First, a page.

For a while, I write the Women’s Reformatory column for the Pea Picker’s Picayune, Cummins’ monthly inmate newsletter. There isn’t much to report but it fills a few idle hours.
Women’s Reformatory Report, June 1968
By Margaret Ann Lowe, On-the-Scene Reporter
A great big Cummins’ welcome to Miss Annie Claud Lewis, our new Women’s Reformatory Superintendent! We hope her loving spirit and strict discipline will rub off on everyone. We are sure she’ll grab that brass ring and become a full-fledged warden running her own prison someday.
Ruth Ann Ludlam welcomed her son and daughter to visitation this week. Young Arthur is going into 6th grade and, boy, is Ruth Ann proud! He’s going to be a real heartbreaker one day. Little Sandra is a State Fair Queen in the making.
We are all hoping the rain holds off until the peas and butter beans are in. We can’t tromp around in muddy fields, and you know what they say about idle hands being the devil’s workshop. We don’t need to give old Beelzebub any encouragement! One more week of good picking weather and our pantry should be full for winter.
One last item. The washers the warden bought for us last fall are going through a bit of a mid-life crisis. Seems like they might have come over on the Mayflower! Does anyone think some unnamed reformatory sisters using them to churn twelve gallons of milk into butter caused the problems? You didn’t hear it from me! At least we’ll have plenty of sweet butter on the cornbread for a good while. Anyway, we are tinkering with the machines every day and hope to have them back up and running soon. Meanwhile, it’s washboards and rocks, ladies, and gentlemen, so please be patient and you will soon have bright, clean uniforms to wear to the fields again.
See you around...or over the fence!
Margaret Ann “Maggie” Lowe, Inmate 423
At Cummins, the clouds always seem close. Friendly. I spend a lot of time in the fields. Now thirty years old, I am still young and strong. After hours of picking beans and peas, pulling weeds, fighting off the bees trying to pollinate the fat squash blossoms, I stand, stretching my arms as far as I can reach toward the clouds. Sometimes the clouds are thin and wispy, sometimes greenish-black, and scary, sometimes taunting me with freedom, sometimes caressing me with warm, forgotten arms. But always there. If not today, then tomorrow. I know I’ll see them again soon, despite the clearest day or when they gush with rain, pelting the bean sprouts into the mud.
Cousin Pam visited from Perryville for the first few months I was here. Now that she has stopped coming to see me, I count on the clouds for comfort. For pleasure. My only visitors.
On one dismal May afternoon with angry, black clouds churning in from the west over Pine Bluff, I gaze across the bean field and the pond and think I see Daddy marching with a group of inmates being herded into the field by a long rider. My stomach heaves. The peculiar drop of his shoulder, the slight limp he couldn’t shake after getting home from Korea, carrying a hoe, wearing one of the white jumpsuits I wash each week. Bitter bile burns the back of my throat. Could it really be him?
After all these years, my fear and hatred are still untamed. I gasp for air, pulse racing. Mamma. Did they find her? I turn my gaze to the east, away from the men’s side of the prison. Hoping that maybe he is getting it now instead of dishing it out.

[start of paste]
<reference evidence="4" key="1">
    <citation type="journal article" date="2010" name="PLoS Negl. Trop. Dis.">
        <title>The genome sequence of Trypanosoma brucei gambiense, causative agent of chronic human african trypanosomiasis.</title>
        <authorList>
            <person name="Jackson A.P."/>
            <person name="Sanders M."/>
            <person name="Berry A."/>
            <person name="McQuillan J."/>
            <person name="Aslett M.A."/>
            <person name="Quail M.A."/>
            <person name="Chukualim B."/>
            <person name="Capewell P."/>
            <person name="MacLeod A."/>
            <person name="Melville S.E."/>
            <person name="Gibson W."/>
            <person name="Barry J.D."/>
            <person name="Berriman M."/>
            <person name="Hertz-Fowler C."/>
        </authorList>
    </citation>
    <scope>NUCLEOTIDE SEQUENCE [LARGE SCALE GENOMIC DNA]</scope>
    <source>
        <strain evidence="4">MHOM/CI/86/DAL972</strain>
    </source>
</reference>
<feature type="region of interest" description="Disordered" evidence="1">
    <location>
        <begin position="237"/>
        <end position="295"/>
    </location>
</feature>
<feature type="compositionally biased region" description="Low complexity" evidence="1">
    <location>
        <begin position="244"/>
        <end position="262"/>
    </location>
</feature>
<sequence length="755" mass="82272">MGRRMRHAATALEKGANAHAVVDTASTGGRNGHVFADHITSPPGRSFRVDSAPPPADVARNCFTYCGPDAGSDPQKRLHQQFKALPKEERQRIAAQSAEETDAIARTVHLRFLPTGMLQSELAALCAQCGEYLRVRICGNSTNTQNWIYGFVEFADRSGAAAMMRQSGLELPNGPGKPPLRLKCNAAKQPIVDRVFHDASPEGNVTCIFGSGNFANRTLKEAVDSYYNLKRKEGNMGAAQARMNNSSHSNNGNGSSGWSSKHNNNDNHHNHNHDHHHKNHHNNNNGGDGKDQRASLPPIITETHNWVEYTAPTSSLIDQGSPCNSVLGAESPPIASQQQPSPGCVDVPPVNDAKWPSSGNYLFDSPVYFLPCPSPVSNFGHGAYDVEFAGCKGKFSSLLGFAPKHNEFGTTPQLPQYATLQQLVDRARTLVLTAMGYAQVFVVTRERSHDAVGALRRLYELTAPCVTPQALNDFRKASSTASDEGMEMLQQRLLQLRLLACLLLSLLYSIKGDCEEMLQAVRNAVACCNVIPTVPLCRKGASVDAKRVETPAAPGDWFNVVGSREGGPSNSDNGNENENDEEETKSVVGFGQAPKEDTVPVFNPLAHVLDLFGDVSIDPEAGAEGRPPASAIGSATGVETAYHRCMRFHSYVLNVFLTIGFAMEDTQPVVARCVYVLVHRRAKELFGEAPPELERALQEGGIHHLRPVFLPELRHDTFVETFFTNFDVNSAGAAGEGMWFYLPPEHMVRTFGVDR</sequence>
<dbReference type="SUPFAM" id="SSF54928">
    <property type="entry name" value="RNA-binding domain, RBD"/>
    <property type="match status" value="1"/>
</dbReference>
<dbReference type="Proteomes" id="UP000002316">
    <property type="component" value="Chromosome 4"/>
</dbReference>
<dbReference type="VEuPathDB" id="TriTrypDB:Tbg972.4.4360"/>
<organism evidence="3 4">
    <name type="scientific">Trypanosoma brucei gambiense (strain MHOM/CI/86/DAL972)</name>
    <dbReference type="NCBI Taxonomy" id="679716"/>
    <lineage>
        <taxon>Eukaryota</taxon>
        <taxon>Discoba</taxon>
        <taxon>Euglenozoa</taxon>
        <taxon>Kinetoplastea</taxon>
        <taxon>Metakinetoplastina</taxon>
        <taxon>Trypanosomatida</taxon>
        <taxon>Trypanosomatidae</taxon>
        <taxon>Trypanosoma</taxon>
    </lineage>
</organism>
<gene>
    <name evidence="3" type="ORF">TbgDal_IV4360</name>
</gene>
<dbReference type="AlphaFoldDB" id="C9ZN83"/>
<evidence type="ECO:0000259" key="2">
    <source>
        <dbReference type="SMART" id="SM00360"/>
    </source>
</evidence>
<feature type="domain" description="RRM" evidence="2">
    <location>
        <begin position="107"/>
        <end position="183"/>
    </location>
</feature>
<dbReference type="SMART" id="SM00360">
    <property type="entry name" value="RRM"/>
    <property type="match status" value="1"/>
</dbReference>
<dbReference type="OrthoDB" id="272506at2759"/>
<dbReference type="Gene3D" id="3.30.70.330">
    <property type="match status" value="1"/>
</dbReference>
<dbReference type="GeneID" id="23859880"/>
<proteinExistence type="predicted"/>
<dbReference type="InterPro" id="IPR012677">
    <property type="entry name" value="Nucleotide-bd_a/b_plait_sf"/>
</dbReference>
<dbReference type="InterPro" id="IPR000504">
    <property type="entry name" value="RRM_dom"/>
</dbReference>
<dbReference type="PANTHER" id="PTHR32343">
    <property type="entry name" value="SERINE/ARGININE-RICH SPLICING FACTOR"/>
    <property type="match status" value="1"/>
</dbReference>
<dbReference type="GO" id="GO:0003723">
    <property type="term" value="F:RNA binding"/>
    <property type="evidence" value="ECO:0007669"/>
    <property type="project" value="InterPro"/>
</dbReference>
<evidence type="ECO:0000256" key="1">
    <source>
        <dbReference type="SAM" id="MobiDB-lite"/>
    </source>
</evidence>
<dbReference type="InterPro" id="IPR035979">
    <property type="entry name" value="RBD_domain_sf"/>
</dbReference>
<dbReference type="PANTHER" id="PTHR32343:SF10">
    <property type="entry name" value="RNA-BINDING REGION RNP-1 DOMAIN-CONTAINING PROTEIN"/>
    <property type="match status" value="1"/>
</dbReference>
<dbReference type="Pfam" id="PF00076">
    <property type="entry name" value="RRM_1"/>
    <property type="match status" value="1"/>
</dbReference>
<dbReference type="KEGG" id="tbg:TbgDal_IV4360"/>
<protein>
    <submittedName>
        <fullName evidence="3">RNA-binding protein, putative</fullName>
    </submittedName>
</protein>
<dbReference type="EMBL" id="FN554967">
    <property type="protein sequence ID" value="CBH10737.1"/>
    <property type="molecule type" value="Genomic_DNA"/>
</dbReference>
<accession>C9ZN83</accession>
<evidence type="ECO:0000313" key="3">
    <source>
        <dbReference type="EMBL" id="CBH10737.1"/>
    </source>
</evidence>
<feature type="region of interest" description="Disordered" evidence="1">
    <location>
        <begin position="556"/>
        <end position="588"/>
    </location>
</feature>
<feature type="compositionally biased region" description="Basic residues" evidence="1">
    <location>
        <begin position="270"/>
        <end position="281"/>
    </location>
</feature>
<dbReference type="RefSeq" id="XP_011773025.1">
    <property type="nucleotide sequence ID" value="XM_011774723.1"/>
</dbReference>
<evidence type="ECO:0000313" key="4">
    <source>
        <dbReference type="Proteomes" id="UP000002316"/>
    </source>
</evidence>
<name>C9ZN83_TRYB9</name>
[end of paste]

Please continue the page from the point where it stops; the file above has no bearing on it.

That afternoon, Warden Lewis calls me into her office. “Miss Maggie, please sit.” She motions to the worn chair beside her desk. “I’m afraid I have bad news.” I know what’s coming. “Your father has been sent over to the men’s unit. A jury convicted him of murdering your mother last week. They gave him life without parole.”
I choke back tears that both surprise and sicken me. “Di-did they find her?”
“Yes. On your old home property near Perryville. He’d buried her under the smokehouse. Seems someone bought the land and found her in a shallow grave. They’ve given her a decent burial in the graveyard by the church. I’m so sorry. Why don’t you take a day off work? I’ll clear it with the major. Go talk to the chaplain.”
I admit there is some peace in knowing Mamma did not choose to leave me. That she’s not sipping iced tea on that beach without me. Strangely, learning the truth about Mamma lightens my loneliness.
Pine Bluff Women’s Prison 1974: age 36–55
With juries giving more and more of my sisters-in-crime long, harsh sentences, the state moves us from the tiny barracks at Cummins down the road to Pine Bluff. The prison bus is full. Dangling from the rearview mirror, the driver’s transistor radio blasts with a DJ talking about Richard Nixon resigning from being President, and a man sings about saving time in a bottle. We joke and laugh. The trip is over too quickly.
The prison in Pine Bluff is larger and more modern, providing us with our own cells and indoor showers. Our allotment of toilet paper at Cummins was one roll per month. Now we get two and life is good.
At thirty-six, my life back in the free world is a fuzzy, distant memory—a life I don’t miss and a memory I don’t nurture. My little prison family gets through each day working either in the fields or inside taking care of each other. Some girls need a kind touch; some need a patient listener; some need a good ass-whipping. One of the short-hairs, Callie, who is a few years younger than me, arrives like a scared little kitten.
“Hey kiddo.” My usual greeting. “I’m Maggie.”
“C-callie,” she stammers.
“You look like you’re about to shake out of those boots. Just sit down here, and tell me your story. We’ve all got one or a hundred stories to tell. Hey, it’ll take a while for the shakes to stop. Don’t worry. I’ll help you get through it.” She sits beside me on the concrete bench. It takes a few days to gain her trust, but she finally confides in me her all too familiar story.